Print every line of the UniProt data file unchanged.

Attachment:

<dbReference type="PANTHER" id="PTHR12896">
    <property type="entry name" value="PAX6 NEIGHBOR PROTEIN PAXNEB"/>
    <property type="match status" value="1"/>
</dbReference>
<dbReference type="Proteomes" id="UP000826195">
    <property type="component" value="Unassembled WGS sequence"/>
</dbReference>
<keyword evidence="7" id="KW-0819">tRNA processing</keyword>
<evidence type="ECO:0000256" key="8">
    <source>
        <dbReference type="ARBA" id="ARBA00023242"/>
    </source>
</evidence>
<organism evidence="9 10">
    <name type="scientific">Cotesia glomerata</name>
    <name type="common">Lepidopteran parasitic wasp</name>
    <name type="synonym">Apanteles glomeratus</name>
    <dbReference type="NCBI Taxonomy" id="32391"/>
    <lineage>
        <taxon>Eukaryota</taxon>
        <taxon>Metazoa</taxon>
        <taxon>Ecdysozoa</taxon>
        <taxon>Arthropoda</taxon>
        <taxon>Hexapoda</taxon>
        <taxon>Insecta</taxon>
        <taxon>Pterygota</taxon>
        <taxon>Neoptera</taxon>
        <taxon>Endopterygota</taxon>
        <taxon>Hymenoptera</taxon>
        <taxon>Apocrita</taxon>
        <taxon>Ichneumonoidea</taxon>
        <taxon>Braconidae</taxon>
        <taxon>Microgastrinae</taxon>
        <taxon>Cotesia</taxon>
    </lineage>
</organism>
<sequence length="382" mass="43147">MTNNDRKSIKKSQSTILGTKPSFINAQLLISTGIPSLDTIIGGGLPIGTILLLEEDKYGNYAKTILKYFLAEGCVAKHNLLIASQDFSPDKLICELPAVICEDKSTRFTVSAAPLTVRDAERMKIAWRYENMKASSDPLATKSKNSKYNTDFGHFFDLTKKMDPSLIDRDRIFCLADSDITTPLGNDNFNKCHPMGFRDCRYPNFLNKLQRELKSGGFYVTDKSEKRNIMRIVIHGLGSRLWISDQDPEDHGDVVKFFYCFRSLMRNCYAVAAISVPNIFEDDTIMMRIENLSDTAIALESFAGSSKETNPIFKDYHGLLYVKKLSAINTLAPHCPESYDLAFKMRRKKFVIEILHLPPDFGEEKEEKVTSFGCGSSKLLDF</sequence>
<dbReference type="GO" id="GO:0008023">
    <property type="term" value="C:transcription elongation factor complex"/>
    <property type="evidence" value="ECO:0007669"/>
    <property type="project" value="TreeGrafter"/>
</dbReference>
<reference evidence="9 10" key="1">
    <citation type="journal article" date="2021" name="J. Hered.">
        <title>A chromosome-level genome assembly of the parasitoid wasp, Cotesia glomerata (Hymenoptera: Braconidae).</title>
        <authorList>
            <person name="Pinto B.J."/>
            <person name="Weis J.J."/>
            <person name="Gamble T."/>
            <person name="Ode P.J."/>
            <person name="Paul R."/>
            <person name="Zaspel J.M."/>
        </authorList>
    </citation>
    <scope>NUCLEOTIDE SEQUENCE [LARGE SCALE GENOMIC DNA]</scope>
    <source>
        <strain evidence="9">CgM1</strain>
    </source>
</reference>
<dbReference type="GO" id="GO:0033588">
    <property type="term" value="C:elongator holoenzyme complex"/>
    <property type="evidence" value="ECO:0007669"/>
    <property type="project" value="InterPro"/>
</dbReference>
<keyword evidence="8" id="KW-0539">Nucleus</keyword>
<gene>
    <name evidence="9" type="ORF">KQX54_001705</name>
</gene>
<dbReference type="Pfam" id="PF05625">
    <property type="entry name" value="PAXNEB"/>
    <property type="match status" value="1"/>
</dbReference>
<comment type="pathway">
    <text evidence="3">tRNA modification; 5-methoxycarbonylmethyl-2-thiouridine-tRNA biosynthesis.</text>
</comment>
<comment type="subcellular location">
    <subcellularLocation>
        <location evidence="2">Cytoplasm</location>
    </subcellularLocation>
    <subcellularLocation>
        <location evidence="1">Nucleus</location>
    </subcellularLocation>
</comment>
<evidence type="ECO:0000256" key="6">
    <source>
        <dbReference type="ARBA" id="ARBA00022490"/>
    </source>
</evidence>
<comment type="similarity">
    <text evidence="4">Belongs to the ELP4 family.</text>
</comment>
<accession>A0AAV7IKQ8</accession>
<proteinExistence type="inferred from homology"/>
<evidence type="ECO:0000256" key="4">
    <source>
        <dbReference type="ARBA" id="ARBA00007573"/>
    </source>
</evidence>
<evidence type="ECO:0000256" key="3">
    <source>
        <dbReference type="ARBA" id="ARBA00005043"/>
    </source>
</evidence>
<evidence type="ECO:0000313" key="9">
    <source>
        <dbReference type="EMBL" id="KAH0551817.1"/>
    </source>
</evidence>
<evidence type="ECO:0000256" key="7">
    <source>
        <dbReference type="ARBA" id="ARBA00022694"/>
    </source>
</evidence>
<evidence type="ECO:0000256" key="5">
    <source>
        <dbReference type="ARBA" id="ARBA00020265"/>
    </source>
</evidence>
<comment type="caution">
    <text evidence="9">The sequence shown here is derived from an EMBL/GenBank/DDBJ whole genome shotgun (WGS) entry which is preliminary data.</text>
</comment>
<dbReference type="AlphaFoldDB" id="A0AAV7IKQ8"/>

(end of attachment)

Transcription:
<dbReference type="PANTHER" id="PTHR12896">
    <property type="entry name" value="PAX6 NEIGHBOR PROTEIN PAXNEB"/>
    <property type="match status" value="1"/>
</dbReference>
<dbReference type="Proteomes" id="UP000826195">
    <property type="component" value="Unassembled WGS sequence"/>
</dbReference>
<keyword evidence="7" id="KW-0819">tRNA processing</keyword>
<evidence type="ECO:0000256" key="8">
    <source>
        <dbReference type="ARBA" id="ARBA00023242"/>
    </source>
</evidence>
<organism evidence="9 10">
    <name type="scientific">Cotesia glomerata</name>
    <name type="common">Lepidopteran parasitic wasp</name>
    <name type="synonym">Apanteles glomeratus</name>
    <dbReference type="NCBI Taxonomy" id="32391"/>
    <lineage>
        <taxon>Eukaryota</taxon>
        <taxon>Metazoa</taxon>
        <taxon>Ecdysozoa</taxon>
        <taxon>Arthropoda</taxon>
        <taxon>Hexapoda</taxon>
        <taxon>Insecta</taxon>
        <taxon>Pterygota</taxon>
        <taxon>Neoptera</taxon>
        <taxon>Endopterygota</taxon>
        <taxon>Hymenoptera</taxon>
        <taxon>Apocrita</taxon>
        <taxon>Ichneumonoidea</taxon>
        <taxon>Braconidae</taxon>
        <taxon>Microgastrinae</taxon>
        <taxon>Cotesia</taxon>
    </lineage>
</organism>
<sequence length="382" mass="43147">MTNNDRKSIKKSQSTILGTKPSFINAQLLISTGIPSLDTIIGGGLPIGTILLLEEDKYGNYAKTILKYFLAEGCVAKHNLLIASQDFSPDKLICELPAVICEDKSTRFTVSAAPLTVRDAERMKIAWRYENMKASSDPLATKSKNSKYNTDFGHFFDLTKKMDPSLIDRDRIFCLADSDITTPLGNDNFNKCHPMGFRDCRYPNFLNKLQRELKSGGFYVTDKSEKRNIMRIVIHGLGSRLWISDQDPEDHGDVVKFFYCFRSLMRNCYAVAAISVPNIFEDDTIMMRIENLSDTAIALESFAGSSKETNPIFKDYHGLLYVKKLSAINTLAPHCPESYDLAFKMRRKKFVIEILHLPPDFGEEKEEKVTSFGCGSSKLLDF</sequence>
<dbReference type="GO" id="GO:0008023">
    <property type="term" value="C:transcription elongation factor complex"/>
    <property type="evidence" value="ECO:0007669"/>
    <property type="project" value="TreeGrafter"/>
</dbReference>
<reference evidence="9 10" key="1">
    <citation type="journal article" date="2021" name="J. Hered.">
        <title>A chromosome-level genome assembly of the parasitoid wasp, Cotesia glomerata (Hymenoptera: Braconidae).</title>
        <authorList>
            <person name="Pinto B.J."/>
            <person name="Weis J.J."/>
            <person name="Gamble T."/>
            <person name="Ode P.J."/>
            <person name="Paul R."/>
            <person name="Zaspel J.M."/>
        </authorList>
    </citation>
    <scope>NUCLEOTIDE SEQUENCE [LARGE SCALE GENOMIC DNA]</scope>
    <source>
        <strain evidence="9">CgM1</strain>
    </source>
</reference>
<dbReference type="GO" id="GO:0033588">
    <property type="term" value="C:elongator holoenzyme complex"/>
    <property type="evidence" value="ECO:0007669"/>
    <property type="project" value="InterPro"/>
</dbReference>
<keyword evidence="8" id="KW-0539">Nucleus</keyword>
<gene>
    <name evidence="9" type="ORF">KQX54_001705</name>
</gene>
<dbReference type="Pfam" id="PF05625">
    <property type="entry name" value="PAXNEB"/>
    <property type="match status" value="1"/>
</dbReference>
<comment type="pathway">
    <text evidence="3">tRNA modification; 5-methoxycarbonylmethyl-2-thiouridine-tRNA biosynthesis.</text>
</comment>
<comment type="subcellular location">
    <subcellularLocation>
        <location evidence="2">Cytoplasm</location>
    </subcellularLocation>
    <subcellularLocation>
        <location evidence="1">Nucleus</location>
    </subcellularLocation>
</comment>
<evidence type="ECO:0000256" key="6">
    <source>
        <dbReference type="ARBA" id="ARBA00022490"/>
    </source>
</evidence>
<comment type="similarity">
    <text evidence="4">Belongs to the ELP4 family.</text>
</comment>
<accession>A0AAV7IKQ8</accession>
<proteinExistence type="inferred from homology"/>
<evidence type="ECO:0000256" key="4">
    <source>
        <dbReference type="ARBA" id="ARBA00007573"/>
    </source>
</evidence>
<evidence type="ECO:0000256" key="3">
    <source>
        <dbReference type="ARBA" id="ARBA00005043"/>
    </source>
</evidence>
<evidence type="ECO:0000313" key="9">
    <source>
        <dbReference type="EMBL" id="KAH0551817.1"/>
    </source>
</evidence>
<evidence type="ECO:0000256" key="7">
    <source>
        <dbReference type="ARBA" id="ARBA00022694"/>
    </source>
</evidence>
<evidence type="ECO:0000256" key="5">
    <source>
        <dbReference type="ARBA" id="ARBA00020265"/>
    </source>
</evidence>
<comment type="caution">
    <text evidence="9">The sequence shown here is derived from an EMBL/GenBank/DDBJ whole genome shotgun (WGS) entry which is preliminary data.</text>
</comment>
<dbReference type="AlphaFoldDB" id="A0AAV7IKQ8"/>